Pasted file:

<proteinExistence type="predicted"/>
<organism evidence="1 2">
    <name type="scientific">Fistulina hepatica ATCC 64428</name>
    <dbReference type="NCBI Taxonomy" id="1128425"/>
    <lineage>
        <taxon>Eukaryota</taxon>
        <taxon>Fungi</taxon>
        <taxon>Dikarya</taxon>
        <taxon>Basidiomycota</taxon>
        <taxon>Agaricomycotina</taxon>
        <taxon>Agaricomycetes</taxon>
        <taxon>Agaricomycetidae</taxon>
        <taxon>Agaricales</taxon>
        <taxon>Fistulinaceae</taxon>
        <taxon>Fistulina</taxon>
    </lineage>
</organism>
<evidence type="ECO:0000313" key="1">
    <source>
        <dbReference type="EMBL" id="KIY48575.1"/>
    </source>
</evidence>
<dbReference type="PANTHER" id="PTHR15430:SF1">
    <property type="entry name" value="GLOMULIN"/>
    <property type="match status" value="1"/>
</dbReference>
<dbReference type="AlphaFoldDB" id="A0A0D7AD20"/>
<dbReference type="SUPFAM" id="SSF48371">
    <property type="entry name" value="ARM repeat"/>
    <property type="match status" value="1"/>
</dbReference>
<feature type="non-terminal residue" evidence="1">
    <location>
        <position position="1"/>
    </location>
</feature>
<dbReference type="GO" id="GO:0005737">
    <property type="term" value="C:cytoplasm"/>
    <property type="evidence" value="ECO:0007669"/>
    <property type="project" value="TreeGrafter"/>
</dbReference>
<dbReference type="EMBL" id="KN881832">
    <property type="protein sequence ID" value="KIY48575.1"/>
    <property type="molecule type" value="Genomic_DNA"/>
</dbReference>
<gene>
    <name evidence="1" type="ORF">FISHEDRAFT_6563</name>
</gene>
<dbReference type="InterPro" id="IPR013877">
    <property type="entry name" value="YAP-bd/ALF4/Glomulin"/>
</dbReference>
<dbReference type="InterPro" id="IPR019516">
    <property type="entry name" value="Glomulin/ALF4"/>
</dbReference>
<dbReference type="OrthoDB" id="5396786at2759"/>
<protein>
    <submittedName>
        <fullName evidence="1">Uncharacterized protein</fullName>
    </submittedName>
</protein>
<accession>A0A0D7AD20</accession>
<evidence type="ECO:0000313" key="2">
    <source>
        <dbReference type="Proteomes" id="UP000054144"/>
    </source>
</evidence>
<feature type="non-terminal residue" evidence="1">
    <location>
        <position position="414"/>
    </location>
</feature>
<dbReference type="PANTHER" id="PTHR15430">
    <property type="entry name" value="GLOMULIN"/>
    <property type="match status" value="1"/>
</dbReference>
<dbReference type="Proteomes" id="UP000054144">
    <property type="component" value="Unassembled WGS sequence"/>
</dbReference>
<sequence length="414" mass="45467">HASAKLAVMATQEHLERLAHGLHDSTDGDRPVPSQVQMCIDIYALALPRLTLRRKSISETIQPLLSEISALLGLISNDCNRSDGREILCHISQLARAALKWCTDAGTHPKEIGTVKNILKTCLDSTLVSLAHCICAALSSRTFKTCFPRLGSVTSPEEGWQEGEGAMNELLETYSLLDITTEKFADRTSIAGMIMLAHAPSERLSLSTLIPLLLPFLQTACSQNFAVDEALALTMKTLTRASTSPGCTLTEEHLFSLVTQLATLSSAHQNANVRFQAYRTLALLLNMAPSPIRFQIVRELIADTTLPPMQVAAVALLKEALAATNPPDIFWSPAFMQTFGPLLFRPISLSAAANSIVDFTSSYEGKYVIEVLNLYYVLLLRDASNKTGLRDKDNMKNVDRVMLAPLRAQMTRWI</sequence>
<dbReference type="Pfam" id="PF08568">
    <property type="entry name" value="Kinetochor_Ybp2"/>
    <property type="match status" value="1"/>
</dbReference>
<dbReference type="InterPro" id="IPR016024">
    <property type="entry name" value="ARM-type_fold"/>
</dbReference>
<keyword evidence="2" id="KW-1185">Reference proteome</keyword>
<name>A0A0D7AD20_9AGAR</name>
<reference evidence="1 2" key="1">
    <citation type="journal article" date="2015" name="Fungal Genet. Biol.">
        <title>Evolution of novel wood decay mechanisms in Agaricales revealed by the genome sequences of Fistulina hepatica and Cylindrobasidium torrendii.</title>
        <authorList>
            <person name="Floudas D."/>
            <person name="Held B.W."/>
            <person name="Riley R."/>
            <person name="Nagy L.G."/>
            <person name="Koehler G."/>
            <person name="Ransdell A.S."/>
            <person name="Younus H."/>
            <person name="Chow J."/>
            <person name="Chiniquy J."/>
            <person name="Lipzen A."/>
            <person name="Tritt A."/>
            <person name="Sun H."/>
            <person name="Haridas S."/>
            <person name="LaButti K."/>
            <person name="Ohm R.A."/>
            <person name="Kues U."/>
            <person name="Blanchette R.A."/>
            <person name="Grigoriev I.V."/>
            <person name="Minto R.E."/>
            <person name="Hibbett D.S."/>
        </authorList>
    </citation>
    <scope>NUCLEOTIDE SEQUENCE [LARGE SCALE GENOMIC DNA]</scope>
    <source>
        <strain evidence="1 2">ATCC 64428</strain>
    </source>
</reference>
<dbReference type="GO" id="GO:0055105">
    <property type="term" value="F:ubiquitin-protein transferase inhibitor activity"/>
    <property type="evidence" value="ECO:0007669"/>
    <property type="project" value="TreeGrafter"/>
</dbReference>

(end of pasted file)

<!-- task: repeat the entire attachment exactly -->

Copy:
<proteinExistence type="predicted"/>
<organism evidence="1 2">
    <name type="scientific">Fistulina hepatica ATCC 64428</name>
    <dbReference type="NCBI Taxonomy" id="1128425"/>
    <lineage>
        <taxon>Eukaryota</taxon>
        <taxon>Fungi</taxon>
        <taxon>Dikarya</taxon>
        <taxon>Basidiomycota</taxon>
        <taxon>Agaricomycotina</taxon>
        <taxon>Agaricomycetes</taxon>
        <taxon>Agaricomycetidae</taxon>
        <taxon>Agaricales</taxon>
        <taxon>Fistulinaceae</taxon>
        <taxon>Fistulina</taxon>
    </lineage>
</organism>
<evidence type="ECO:0000313" key="1">
    <source>
        <dbReference type="EMBL" id="KIY48575.1"/>
    </source>
</evidence>
<dbReference type="PANTHER" id="PTHR15430:SF1">
    <property type="entry name" value="GLOMULIN"/>
    <property type="match status" value="1"/>
</dbReference>
<dbReference type="AlphaFoldDB" id="A0A0D7AD20"/>
<dbReference type="SUPFAM" id="SSF48371">
    <property type="entry name" value="ARM repeat"/>
    <property type="match status" value="1"/>
</dbReference>
<feature type="non-terminal residue" evidence="1">
    <location>
        <position position="1"/>
    </location>
</feature>
<dbReference type="GO" id="GO:0005737">
    <property type="term" value="C:cytoplasm"/>
    <property type="evidence" value="ECO:0007669"/>
    <property type="project" value="TreeGrafter"/>
</dbReference>
<dbReference type="EMBL" id="KN881832">
    <property type="protein sequence ID" value="KIY48575.1"/>
    <property type="molecule type" value="Genomic_DNA"/>
</dbReference>
<gene>
    <name evidence="1" type="ORF">FISHEDRAFT_6563</name>
</gene>
<dbReference type="InterPro" id="IPR013877">
    <property type="entry name" value="YAP-bd/ALF4/Glomulin"/>
</dbReference>
<dbReference type="InterPro" id="IPR019516">
    <property type="entry name" value="Glomulin/ALF4"/>
</dbReference>
<dbReference type="OrthoDB" id="5396786at2759"/>
<protein>
    <submittedName>
        <fullName evidence="1">Uncharacterized protein</fullName>
    </submittedName>
</protein>
<accession>A0A0D7AD20</accession>
<evidence type="ECO:0000313" key="2">
    <source>
        <dbReference type="Proteomes" id="UP000054144"/>
    </source>
</evidence>
<feature type="non-terminal residue" evidence="1">
    <location>
        <position position="414"/>
    </location>
</feature>
<dbReference type="PANTHER" id="PTHR15430">
    <property type="entry name" value="GLOMULIN"/>
    <property type="match status" value="1"/>
</dbReference>
<dbReference type="Proteomes" id="UP000054144">
    <property type="component" value="Unassembled WGS sequence"/>
</dbReference>
<sequence length="414" mass="45467">HASAKLAVMATQEHLERLAHGLHDSTDGDRPVPSQVQMCIDIYALALPRLTLRRKSISETIQPLLSEISALLGLISNDCNRSDGREILCHISQLARAALKWCTDAGTHPKEIGTVKNILKTCLDSTLVSLAHCICAALSSRTFKTCFPRLGSVTSPEEGWQEGEGAMNELLETYSLLDITTEKFADRTSIAGMIMLAHAPSERLSLSTLIPLLLPFLQTACSQNFAVDEALALTMKTLTRASTSPGCTLTEEHLFSLVTQLATLSSAHQNANVRFQAYRTLALLLNMAPSPIRFQIVRELIADTTLPPMQVAAVALLKEALAATNPPDIFWSPAFMQTFGPLLFRPISLSAAANSIVDFTSSYEGKYVIEVLNLYYVLLLRDASNKTGLRDKDNMKNVDRVMLAPLRAQMTRWI</sequence>
<dbReference type="Pfam" id="PF08568">
    <property type="entry name" value="Kinetochor_Ybp2"/>
    <property type="match status" value="1"/>
</dbReference>
<dbReference type="InterPro" id="IPR016024">
    <property type="entry name" value="ARM-type_fold"/>
</dbReference>
<keyword evidence="2" id="KW-1185">Reference proteome</keyword>
<name>A0A0D7AD20_9AGAR</name>
<reference evidence="1 2" key="1">
    <citation type="journal article" date="2015" name="Fungal Genet. Biol.">
        <title>Evolution of novel wood decay mechanisms in Agaricales revealed by the genome sequences of Fistulina hepatica and Cylindrobasidium torrendii.</title>
        <authorList>
            <person name="Floudas D."/>
            <person name="Held B.W."/>
            <person name="Riley R."/>
            <person name="Nagy L.G."/>
            <person name="Koehler G."/>
            <person name="Ransdell A.S."/>
            <person name="Younus H."/>
            <person name="Chow J."/>
            <person name="Chiniquy J."/>
            <person name="Lipzen A."/>
            <person name="Tritt A."/>
            <person name="Sun H."/>
            <person name="Haridas S."/>
            <person name="LaButti K."/>
            <person name="Ohm R.A."/>
            <person name="Kues U."/>
            <person name="Blanchette R.A."/>
            <person name="Grigoriev I.V."/>
            <person name="Minto R.E."/>
            <person name="Hibbett D.S."/>
        </authorList>
    </citation>
    <scope>NUCLEOTIDE SEQUENCE [LARGE SCALE GENOMIC DNA]</scope>
    <source>
        <strain evidence="1 2">ATCC 64428</strain>
    </source>
</reference>
<dbReference type="GO" id="GO:0055105">
    <property type="term" value="F:ubiquitin-protein transferase inhibitor activity"/>
    <property type="evidence" value="ECO:0007669"/>
    <property type="project" value="TreeGrafter"/>
</dbReference>